ALP uses Bob Hawke to boost its campaigning on health

Bill Shorten visiting Townsville Hospital on Sunday. Mick Tsikas/AAP

Labor has pledged to spend A$2 billion more than the Coalition on hospitals over four years and brought Bob Hawke into the election campaign, as it returns focus to the issue of health.

A Shorten government would invest the funds to improve hospital services and reduce elective surgery and emergency department waiting times, the ALP policy says. “Labor will recommit to funding 50% of the efficient growth in hospital costs over the next four years.”

An ALP government would as well look at the future role the Commonwealth might play in subacute care, including rehabilitation, palliative care, geriatric evaluation and management and psychogeriatric care.

The opposition also announced $100 million over two years to strengthen primary health care.

A TV advertisement featuring Hawke ramps up the ALP scare campaign, claiming a re-elected Coalition would privatise Medicare – which the government flatly denies. Rather, the government is considering outsourcing the Medicare payments system.

In the advertisement the former prime minister says: “In 1983 the Hawke Labor government introduced Medicare. The Liberals were totally against it. And now the Liberals have set up a Medicare privatisation taskforce. Everybody knows you don’t set up a Medicare privatisation taskforce unless you aim to privatise Medicare.”

Meanwhile, Health Minister Sussan Ley announced the Coalition would improve the clarity and transparency of private health insurance, including by developing categories of health insurance policies, for example labelled gold, silver and bronze so that “consumers know what they are, and are not, covered for”.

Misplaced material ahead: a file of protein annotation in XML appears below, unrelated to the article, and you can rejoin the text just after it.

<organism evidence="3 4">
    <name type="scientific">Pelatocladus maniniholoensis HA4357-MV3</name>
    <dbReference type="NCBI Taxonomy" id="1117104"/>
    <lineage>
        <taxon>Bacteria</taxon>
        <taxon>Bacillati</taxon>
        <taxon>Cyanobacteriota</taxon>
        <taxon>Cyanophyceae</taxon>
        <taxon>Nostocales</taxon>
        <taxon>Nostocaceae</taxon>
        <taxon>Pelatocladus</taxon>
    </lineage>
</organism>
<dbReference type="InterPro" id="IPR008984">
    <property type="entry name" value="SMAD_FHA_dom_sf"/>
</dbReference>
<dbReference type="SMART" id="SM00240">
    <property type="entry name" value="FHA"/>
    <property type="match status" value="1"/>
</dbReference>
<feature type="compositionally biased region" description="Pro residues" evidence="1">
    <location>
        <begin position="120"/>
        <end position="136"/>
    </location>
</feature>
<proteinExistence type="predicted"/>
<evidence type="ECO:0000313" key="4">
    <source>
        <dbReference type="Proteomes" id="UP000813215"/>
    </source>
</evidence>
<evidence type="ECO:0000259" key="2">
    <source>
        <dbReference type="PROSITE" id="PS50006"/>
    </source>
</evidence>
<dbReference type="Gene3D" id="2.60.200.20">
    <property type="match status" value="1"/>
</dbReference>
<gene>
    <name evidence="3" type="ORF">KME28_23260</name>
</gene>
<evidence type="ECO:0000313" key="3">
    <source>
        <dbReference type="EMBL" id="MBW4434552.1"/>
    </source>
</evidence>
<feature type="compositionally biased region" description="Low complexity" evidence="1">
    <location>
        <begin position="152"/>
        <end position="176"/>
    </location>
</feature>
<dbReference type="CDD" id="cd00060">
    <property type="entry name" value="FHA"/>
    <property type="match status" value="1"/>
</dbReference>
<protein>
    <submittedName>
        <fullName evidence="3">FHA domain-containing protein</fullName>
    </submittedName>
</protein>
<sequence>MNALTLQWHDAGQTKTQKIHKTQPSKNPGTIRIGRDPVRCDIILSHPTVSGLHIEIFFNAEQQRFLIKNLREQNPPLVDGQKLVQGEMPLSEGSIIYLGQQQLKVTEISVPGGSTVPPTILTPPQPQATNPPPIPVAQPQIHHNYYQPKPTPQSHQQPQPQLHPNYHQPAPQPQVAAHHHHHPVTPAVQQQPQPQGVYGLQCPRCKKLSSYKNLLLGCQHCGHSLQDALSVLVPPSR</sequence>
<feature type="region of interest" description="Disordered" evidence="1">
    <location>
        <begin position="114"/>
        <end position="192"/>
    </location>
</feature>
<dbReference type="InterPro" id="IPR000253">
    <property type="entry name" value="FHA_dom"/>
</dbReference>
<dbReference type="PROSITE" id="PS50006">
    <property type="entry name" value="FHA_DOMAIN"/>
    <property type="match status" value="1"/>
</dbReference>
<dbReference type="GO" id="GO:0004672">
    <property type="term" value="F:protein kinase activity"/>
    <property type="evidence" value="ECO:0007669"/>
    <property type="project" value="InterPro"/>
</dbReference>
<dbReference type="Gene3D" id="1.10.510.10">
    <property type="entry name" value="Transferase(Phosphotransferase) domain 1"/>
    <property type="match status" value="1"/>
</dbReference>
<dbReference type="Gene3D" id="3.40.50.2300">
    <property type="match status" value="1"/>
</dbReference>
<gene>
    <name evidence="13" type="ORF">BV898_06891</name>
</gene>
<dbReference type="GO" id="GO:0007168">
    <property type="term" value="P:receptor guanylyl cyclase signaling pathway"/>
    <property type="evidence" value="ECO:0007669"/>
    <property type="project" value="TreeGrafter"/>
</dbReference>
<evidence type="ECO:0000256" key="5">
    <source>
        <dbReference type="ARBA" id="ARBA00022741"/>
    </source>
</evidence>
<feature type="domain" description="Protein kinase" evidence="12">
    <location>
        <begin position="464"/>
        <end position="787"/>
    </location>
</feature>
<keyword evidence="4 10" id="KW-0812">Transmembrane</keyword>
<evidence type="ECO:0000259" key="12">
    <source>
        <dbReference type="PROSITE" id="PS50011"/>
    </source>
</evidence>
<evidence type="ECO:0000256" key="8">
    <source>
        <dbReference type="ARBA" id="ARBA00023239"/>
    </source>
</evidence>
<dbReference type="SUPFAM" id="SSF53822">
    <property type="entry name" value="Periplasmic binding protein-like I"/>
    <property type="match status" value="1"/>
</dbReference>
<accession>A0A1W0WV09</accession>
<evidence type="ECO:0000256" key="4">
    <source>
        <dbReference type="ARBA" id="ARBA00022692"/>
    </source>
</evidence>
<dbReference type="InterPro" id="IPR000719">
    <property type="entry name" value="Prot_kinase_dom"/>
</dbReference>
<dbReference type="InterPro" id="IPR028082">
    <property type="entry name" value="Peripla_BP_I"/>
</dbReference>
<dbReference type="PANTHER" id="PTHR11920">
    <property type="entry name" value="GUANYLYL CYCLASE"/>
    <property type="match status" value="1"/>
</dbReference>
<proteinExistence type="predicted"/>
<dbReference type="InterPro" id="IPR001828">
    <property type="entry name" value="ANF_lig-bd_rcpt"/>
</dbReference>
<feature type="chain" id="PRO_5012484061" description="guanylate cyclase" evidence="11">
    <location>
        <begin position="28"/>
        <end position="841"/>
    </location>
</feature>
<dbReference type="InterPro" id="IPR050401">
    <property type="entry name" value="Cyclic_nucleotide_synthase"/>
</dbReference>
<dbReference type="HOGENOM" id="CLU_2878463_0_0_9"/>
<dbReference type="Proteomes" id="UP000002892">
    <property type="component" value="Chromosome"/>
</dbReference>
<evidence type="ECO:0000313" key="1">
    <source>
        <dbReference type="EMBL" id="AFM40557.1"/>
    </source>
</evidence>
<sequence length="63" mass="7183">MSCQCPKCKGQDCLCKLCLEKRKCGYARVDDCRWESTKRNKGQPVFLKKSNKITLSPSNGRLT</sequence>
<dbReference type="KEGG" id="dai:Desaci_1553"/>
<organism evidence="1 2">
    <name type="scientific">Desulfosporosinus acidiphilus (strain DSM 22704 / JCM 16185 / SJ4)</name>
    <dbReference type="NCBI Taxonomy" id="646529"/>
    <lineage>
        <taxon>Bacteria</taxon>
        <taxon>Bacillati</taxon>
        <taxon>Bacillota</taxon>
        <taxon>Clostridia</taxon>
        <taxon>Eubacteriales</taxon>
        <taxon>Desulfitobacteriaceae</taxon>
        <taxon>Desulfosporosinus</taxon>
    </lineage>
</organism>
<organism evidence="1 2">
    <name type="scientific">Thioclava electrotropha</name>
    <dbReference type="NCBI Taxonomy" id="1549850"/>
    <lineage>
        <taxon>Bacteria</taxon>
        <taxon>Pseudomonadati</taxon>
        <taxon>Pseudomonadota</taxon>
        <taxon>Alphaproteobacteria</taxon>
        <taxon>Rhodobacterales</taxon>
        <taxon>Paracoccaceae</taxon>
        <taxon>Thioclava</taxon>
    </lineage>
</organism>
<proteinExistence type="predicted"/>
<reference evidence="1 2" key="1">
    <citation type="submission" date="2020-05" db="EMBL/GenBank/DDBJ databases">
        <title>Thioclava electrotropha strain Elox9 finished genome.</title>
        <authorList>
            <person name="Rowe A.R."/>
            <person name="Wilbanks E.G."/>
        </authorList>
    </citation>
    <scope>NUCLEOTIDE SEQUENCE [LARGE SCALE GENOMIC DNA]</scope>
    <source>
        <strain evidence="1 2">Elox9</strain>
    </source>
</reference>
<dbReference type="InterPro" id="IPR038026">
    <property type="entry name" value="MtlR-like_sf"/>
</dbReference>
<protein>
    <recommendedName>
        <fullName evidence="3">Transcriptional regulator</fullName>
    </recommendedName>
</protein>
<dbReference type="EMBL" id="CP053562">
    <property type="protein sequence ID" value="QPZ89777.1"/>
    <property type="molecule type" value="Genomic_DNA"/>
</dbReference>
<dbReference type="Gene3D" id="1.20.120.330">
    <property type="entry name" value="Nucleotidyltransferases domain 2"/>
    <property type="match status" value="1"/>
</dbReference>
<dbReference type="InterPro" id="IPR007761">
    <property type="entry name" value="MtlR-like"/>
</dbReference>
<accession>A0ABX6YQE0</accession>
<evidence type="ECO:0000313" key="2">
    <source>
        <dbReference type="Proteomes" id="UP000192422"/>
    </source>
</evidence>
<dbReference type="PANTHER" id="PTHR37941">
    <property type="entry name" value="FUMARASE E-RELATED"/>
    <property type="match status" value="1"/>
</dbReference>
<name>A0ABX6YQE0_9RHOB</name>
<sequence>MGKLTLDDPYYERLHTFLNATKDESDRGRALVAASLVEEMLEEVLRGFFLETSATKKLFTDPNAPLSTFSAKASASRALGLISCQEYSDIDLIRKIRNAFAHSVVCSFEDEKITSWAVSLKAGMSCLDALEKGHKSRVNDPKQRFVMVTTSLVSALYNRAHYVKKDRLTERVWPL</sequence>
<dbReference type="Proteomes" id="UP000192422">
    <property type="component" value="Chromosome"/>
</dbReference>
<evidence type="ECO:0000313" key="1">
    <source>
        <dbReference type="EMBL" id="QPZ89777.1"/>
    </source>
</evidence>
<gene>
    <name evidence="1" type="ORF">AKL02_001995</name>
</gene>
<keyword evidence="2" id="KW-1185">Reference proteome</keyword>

The improvements would “weed out junk policies by ensuring consumers have access to a product with a mandated minimum level of cover” and develop standard definitions for medical procedures across all insurers to make it easier for people to compare policies.

“Making it easier for consumers to shop around will increase competition in the private health sector and, in turn, improve value for money and affordability for consumers,” she said.

The ALP hospitals policy follows Labor promises to unfreeze the Medicare rebate, costing $2.4 billion over four years, and not to lift prescription charges beyond the regular indexation, costing nearly $1 billion over the forward estimates. While Labor also gave decade-long costings for these policies, it did not do so for the hospitals policy.

Asked for the ten-year cost Shorten said that in the next four years there would be a new agreement negotiated with the states. “We’re also optimistic that if elected, our reforms are going to make a genuine improvement to the bottom line of our hospital costs and we’ll see better outcomes for patients within the next four years.”

The Coalition has promised an extra $2.9 billion for hospitals over the budget period.

Malcolm Turnbull contrasted Labor’s relatively modest hospitals promise with its condemnation of the Coalition over cuts.

Bill Shorten had said the Coalition had cut $57 billion – even though the $57 billion was never there, Turnbull said. Now Shorten promised $2 billion, he said.

The $57 billion refers to the amount that the 2014 budget proposed to cut from projected hospital funding over a decade.

“This is the schoolkids bonus all over again,” Turnbull said. “Labor campaigns for years and years on promises and claims they are going to provide additional funding or reverse savings measures that we have made and then, having milked … the political benefit of that to the nth degree, then they come back and say we’re not going to do that – we are going to put in, in this case, $2 billion more.”

Shorten said that Labor could not replace every dollar the Liberals had taken out of the system.

The Consumers Health Forum urged the government to consider matching Labor’s commitment to disqualify alternative therapies from eligibility for the health insurance rebate. Labor said on Friday it would exclude these therapies from the rebate as part of its new list of savings measures.

But Turnbull said private health insurance had to be “consumer-centred … customer-focused, so that people are getting the insurance for the services and the therapies that they need, and that they believe will give them value”.

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